We wanna be part of the solution, not part of the problem that brings on the kind of pressure that adds to their issues. That’s all.
Hi everyone. I’m Dr. Pam. Cox-Otto, I’m back from Italy. I’m not happy about that, but I am glad to be talking with you. School will be starting shortly. For many of you, it’s early August. Some of you it’s late August and for a few of you it’s September and maybe even a little later than that. But before we get started and this semester, I wanna take a moment to talk to you about the state of your students.
And you may ask why am I talking about the state of our students? I’m talking about it for the very simple fact that while you come back, many of you may have been back in spring or summer. And for some of you, this is the first time you’ve been back since the start of the pandemic. And you might think, oh great, we’re all back It’s all sunshine and lollipops. And the answer is it Isn’t.
What you need to know is that since we began the pandemic, the numbers of people who are dealing with stress, depression, suicidal thoughts have gone way up. What that means is, one in every 10 of your younger students is dealing with some kind of depression. That number is up from previous years. The other thing you need to understand is that that number is even higher among students who identify as mixed race. So it means that we’ve got a lot of students whoare vulnerableand maybe even more than we’ve ever seen as vulnerable.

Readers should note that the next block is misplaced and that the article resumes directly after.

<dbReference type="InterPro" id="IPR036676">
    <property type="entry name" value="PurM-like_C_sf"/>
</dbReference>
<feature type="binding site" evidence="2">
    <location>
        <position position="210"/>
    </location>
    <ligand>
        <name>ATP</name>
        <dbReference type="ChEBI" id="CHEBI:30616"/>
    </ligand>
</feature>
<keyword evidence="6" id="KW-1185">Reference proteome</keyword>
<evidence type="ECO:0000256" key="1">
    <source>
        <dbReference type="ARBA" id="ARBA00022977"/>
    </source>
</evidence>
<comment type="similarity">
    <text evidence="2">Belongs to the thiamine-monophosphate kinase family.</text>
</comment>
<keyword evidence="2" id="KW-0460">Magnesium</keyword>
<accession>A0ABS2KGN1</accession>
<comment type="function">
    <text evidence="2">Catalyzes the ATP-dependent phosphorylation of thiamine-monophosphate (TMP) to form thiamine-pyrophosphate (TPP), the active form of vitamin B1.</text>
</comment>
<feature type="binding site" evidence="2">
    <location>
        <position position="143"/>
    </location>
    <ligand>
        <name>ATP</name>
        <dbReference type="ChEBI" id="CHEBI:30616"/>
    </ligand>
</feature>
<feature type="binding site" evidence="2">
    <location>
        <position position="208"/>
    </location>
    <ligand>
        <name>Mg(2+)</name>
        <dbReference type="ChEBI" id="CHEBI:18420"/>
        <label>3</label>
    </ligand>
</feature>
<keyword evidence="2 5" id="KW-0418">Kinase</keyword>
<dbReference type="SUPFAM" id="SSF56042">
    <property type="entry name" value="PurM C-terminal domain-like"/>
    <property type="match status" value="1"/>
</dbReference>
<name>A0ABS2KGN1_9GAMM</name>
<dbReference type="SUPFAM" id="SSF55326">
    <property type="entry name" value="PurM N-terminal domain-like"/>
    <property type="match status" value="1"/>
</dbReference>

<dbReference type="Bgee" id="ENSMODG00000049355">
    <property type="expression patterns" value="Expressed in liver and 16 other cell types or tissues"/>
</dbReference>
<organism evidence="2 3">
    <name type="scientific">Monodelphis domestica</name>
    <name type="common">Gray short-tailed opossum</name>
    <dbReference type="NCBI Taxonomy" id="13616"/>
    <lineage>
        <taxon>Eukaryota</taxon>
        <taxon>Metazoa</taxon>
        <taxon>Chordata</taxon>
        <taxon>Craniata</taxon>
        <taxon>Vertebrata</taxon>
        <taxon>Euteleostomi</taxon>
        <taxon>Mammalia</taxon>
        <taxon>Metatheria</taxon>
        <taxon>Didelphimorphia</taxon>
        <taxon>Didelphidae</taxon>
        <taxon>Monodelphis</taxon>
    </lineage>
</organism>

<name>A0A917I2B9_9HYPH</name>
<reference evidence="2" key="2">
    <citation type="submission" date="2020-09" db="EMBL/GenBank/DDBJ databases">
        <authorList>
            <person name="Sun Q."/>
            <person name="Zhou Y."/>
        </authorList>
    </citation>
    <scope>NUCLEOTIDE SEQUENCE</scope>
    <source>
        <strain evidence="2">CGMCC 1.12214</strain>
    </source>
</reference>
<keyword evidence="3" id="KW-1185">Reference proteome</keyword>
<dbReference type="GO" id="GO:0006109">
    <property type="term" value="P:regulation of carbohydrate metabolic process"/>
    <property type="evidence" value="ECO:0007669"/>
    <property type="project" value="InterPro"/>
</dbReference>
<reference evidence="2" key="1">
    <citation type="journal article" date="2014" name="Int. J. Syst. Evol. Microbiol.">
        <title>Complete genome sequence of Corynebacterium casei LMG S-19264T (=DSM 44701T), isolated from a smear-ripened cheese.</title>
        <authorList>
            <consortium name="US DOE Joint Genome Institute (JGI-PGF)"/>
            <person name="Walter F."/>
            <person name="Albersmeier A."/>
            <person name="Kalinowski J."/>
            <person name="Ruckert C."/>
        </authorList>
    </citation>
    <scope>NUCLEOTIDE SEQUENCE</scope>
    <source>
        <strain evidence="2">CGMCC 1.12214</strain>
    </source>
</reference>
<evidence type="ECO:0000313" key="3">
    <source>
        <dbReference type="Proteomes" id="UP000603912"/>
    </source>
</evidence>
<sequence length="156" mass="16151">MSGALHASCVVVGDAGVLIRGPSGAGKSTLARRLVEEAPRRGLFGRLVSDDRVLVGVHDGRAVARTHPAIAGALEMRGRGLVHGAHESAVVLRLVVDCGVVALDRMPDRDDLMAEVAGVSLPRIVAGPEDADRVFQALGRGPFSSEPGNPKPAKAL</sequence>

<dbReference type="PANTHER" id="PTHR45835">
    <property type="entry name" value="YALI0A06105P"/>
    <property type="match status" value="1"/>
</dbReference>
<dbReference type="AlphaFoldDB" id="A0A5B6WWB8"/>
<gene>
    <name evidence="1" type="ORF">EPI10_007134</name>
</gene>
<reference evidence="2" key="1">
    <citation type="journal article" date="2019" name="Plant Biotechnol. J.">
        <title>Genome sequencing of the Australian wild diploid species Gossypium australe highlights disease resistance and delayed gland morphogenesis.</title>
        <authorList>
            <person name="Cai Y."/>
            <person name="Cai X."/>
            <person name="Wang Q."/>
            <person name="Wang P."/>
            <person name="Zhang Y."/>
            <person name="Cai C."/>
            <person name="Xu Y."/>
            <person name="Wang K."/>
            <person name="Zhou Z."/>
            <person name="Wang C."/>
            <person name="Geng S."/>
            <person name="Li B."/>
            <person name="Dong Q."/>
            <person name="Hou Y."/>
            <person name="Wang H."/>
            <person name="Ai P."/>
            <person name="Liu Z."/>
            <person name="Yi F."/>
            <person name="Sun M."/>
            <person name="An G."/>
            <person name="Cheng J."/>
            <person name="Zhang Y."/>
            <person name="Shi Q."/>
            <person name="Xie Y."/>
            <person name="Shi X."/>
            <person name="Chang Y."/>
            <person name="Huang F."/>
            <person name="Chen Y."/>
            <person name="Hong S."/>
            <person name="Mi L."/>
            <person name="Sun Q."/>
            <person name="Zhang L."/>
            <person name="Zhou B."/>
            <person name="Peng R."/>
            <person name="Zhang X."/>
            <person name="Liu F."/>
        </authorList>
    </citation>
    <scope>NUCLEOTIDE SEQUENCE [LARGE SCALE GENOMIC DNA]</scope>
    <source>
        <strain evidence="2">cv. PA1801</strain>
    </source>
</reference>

The other thing to realize is, the number of people who say that they have mental illness of some kind is up. So that nearly one out of every five adults identifies with that statement. And more than that, when you talk about suicidal thoughts, those numbers are up. It’s less than a percent gang, but it’s still significant. So what I’m trying to tell you is this, we’re coming back to school, it’s fall. That’s normally a time of great joy and excitement, and I hope it will be this year for you as well. But realize that more students-than ever are vulnerable, they are dealing with a sense of loss.
They’re dealing with a sense of sadness. Mental health issues are real and they’re getting worse. And it means that those who come to us are going to be more vulnerable than ever before. And I guess the thing I’m trying to tell you is tell your faculty, your staff, your leadership, that everyone needs to make an effort to be warm, to be welcoming, and to have their eyes open, looking for students who are struggling.
We wanna be part of the solution, not part of the problem that brings on the kind of pressure that adds to their issues. That’s all. I didn’t mean to be a downer, but I want you to go into this fall with your eyes wide open. Take care. That’s it for today